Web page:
I’m looking to get the complex pixel values from an Image. Am I correct in saying that if I perform a Fourier transform on an image that the pixel data of the returned image is the complex pixel data of the original image. If i’m wrong, how to i get the complex pixel data of an image.

Good day Brian,

an image doesn’t have complex values, a 2D signal may have complex values.

So the first question is: Where do your images originate from?

If they come from cameras or other electro-optical devices, they are real-valued.

If however, you do a Fourier-transform of an image, the result will generally be a complex-valued 2D signal. In ImageJ-1 such signals are represented as stacks consisting of two slices. The first containing the real part, the second containing the imaginary part.

HTH

Herbie

Hi Herbie, yes the image is a snapshot from a camera. I’m trying to write a java method which takes the Image’s pixel data, then makes two arrays, one for the real and one for the complex values.

So using ImageJ-1 I take the FFT of the image, them get each slice of the stack and copy the pixel data from each slice into its array?.

Thanks for the reply.

Dear Brian,

it would be of great help to know what you really want to do and why you are interested in complex values of an image that, as explained before, do not exist.

The Fourier-transform of an image is completely different from the underlying image. So please tell us what is so important with complex numbers and images.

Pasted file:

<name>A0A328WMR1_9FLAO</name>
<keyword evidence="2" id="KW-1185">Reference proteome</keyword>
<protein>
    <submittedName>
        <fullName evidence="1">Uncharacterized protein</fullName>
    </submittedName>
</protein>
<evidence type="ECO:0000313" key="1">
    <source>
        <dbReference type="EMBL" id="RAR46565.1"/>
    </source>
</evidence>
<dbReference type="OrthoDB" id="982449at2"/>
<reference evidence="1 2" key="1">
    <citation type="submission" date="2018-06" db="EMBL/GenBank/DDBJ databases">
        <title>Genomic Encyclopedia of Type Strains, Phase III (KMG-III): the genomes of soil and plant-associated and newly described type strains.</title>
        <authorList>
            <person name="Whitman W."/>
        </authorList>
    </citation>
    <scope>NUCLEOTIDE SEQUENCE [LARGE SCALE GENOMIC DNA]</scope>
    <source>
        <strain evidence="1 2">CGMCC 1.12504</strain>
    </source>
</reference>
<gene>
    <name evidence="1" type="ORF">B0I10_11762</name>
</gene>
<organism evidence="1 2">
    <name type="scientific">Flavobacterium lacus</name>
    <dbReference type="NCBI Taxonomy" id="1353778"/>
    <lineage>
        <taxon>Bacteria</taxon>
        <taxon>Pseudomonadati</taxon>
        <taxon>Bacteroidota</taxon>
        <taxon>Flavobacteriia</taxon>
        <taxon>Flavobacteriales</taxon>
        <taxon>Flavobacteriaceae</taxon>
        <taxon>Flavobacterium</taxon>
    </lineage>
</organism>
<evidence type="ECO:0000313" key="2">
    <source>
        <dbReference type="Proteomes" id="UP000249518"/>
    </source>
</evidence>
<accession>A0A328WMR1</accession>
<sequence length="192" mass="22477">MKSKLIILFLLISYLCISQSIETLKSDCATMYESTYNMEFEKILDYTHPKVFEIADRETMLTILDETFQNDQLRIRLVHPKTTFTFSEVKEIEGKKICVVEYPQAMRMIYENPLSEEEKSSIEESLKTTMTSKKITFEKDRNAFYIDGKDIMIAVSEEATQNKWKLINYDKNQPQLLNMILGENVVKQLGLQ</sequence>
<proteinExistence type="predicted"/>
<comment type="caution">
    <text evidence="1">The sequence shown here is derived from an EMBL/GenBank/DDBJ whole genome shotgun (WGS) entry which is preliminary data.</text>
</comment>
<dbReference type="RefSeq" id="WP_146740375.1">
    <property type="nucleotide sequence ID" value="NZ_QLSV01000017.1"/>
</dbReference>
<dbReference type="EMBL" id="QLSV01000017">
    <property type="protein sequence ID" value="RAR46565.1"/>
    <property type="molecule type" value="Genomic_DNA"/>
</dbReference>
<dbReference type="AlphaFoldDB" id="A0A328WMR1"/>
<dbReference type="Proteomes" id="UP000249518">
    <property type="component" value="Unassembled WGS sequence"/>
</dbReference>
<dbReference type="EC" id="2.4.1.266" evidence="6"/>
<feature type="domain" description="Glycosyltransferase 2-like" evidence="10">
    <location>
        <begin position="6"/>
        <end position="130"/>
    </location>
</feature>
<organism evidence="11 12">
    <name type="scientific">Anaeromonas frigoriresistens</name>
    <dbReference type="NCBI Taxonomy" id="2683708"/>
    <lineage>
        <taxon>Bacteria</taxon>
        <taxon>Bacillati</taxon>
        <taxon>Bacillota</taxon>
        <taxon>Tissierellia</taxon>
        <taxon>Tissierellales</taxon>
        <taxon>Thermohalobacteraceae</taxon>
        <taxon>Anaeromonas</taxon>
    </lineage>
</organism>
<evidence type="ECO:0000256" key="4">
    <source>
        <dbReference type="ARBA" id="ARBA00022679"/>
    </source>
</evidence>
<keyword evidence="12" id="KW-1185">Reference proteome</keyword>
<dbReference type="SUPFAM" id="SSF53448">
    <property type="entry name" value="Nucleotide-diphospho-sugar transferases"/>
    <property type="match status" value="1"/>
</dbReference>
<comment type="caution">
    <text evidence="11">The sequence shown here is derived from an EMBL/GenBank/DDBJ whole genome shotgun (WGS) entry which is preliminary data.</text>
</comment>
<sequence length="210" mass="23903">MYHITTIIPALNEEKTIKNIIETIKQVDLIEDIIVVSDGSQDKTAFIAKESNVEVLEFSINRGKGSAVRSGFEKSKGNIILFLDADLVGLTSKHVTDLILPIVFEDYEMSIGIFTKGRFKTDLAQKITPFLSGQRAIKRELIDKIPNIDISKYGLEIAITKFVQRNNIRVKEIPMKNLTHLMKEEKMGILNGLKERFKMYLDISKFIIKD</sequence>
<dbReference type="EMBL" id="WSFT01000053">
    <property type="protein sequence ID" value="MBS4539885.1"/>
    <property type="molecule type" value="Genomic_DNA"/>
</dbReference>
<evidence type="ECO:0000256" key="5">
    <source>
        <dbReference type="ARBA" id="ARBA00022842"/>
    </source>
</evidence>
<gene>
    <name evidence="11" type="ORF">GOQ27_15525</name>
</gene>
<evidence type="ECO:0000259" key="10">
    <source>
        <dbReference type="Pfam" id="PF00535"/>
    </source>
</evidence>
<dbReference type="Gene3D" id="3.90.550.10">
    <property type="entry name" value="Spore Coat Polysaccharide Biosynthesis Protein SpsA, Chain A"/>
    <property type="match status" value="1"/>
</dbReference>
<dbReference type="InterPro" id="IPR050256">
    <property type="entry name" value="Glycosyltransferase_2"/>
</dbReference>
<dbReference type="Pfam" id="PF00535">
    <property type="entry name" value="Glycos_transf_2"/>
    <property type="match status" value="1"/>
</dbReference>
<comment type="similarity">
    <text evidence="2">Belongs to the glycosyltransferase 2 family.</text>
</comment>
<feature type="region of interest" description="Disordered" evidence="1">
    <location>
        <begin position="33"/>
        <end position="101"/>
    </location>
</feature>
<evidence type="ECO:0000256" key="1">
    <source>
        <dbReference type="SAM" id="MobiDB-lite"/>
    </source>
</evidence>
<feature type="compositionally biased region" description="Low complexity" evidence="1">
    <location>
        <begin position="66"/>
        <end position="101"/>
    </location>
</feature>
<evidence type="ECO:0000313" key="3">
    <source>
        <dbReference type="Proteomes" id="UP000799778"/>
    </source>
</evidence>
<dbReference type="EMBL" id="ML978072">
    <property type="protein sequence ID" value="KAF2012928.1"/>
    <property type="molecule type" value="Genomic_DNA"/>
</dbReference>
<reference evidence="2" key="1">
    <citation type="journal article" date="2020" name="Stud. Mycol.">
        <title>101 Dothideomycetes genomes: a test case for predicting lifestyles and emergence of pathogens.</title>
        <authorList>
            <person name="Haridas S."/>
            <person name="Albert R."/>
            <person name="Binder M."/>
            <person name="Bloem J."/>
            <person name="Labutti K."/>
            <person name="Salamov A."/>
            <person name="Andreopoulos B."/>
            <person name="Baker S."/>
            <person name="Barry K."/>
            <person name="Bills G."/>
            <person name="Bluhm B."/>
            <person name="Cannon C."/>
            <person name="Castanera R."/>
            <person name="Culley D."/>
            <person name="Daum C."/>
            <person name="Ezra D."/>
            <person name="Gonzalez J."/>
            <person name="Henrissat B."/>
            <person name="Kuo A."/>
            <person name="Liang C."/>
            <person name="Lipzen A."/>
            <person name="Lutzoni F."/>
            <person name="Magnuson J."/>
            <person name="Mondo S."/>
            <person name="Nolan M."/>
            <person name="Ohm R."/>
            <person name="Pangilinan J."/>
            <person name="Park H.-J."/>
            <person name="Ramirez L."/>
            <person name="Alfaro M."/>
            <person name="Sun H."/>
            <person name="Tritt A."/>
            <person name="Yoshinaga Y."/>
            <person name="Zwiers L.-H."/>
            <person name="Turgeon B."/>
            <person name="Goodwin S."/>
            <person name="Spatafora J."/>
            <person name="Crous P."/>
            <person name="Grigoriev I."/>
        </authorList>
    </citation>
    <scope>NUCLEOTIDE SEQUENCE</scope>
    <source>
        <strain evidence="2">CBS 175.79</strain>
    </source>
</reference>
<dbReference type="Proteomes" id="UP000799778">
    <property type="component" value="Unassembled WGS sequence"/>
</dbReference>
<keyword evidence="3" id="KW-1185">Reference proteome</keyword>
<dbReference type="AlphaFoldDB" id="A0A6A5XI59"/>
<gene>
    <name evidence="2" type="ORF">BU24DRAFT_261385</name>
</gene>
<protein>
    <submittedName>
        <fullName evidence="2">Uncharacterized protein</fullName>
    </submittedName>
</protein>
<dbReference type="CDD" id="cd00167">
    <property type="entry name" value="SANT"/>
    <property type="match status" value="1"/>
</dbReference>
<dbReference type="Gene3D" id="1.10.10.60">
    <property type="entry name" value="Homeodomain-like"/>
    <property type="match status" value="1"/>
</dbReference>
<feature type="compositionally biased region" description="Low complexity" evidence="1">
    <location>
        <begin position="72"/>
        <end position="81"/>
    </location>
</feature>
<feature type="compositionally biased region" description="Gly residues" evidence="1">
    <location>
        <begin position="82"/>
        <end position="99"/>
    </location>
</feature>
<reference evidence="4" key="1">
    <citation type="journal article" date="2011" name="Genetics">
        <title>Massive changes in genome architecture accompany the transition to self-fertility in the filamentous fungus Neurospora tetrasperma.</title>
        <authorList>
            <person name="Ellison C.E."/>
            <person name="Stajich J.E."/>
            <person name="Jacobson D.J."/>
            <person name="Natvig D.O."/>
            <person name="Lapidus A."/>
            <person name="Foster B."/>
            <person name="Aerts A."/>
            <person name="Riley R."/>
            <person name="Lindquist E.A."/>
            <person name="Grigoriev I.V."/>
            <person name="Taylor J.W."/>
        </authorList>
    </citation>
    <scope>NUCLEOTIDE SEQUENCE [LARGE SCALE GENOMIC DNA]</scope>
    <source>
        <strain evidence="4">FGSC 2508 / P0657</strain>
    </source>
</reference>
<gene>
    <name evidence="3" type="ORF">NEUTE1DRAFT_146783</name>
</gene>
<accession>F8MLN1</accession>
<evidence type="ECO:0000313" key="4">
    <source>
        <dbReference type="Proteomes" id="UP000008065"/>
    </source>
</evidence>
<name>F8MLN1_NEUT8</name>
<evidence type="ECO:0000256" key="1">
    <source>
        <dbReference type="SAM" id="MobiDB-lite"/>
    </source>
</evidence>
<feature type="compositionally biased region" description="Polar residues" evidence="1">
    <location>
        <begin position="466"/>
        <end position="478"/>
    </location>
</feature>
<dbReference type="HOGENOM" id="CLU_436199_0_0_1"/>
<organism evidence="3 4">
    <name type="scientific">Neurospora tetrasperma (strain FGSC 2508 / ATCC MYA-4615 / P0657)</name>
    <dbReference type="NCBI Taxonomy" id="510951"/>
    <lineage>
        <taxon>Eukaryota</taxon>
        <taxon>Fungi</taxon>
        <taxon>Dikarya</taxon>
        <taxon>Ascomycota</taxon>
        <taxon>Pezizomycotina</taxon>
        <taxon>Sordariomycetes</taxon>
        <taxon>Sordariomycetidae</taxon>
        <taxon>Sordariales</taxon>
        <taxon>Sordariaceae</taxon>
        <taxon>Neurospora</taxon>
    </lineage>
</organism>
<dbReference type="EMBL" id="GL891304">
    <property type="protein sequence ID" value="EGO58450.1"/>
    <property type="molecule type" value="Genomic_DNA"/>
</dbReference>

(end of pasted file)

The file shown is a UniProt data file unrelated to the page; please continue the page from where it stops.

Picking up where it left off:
BTW, each of the two slices of the complex-valued Fourier-transform (of an image) is in fact an array and of course an image itself is an array too. So why do you want/need to copy pixel data?

You may save an image as text image which actually is an array of numbers in text form.

Clueless,

Herbie

Hi, sorry if I wasn’t clear, its part of a college project i’m doing. One part of my project is to take an image, get the real and imaginary parts of the images pixel data into two seperate arrays, take the arrays and perform the Amp and phase equations on the arrays, sqrt( real^2 + img^2) for Amp, and tan^-1(real/img) for the phase , then reconstruct the new Amp and Phase arrays into images.

Sorry too, Brian!

The main problem with your project is that an image is real-valued and has neither real and imaginary part nor modulus and phase!

If you mean the Fourier-transform of an image, then you are dealing with something rather different from the underlying image.

But even if you mean the Fourier-transform of an image and you represent its real and imaginary part as modulus and phase, then you must write a Fourier-re-transformation that accepts Fourier-spectral modulus and phase as input in order to regain the original image.

Still not sure where you want to go.

Best

Herbie

Hi Herbie, thanks for replying. I’m having trouble getting my idea and explanation across because I’m not fully sure on what I’m trying to do myself. But thanks for helping.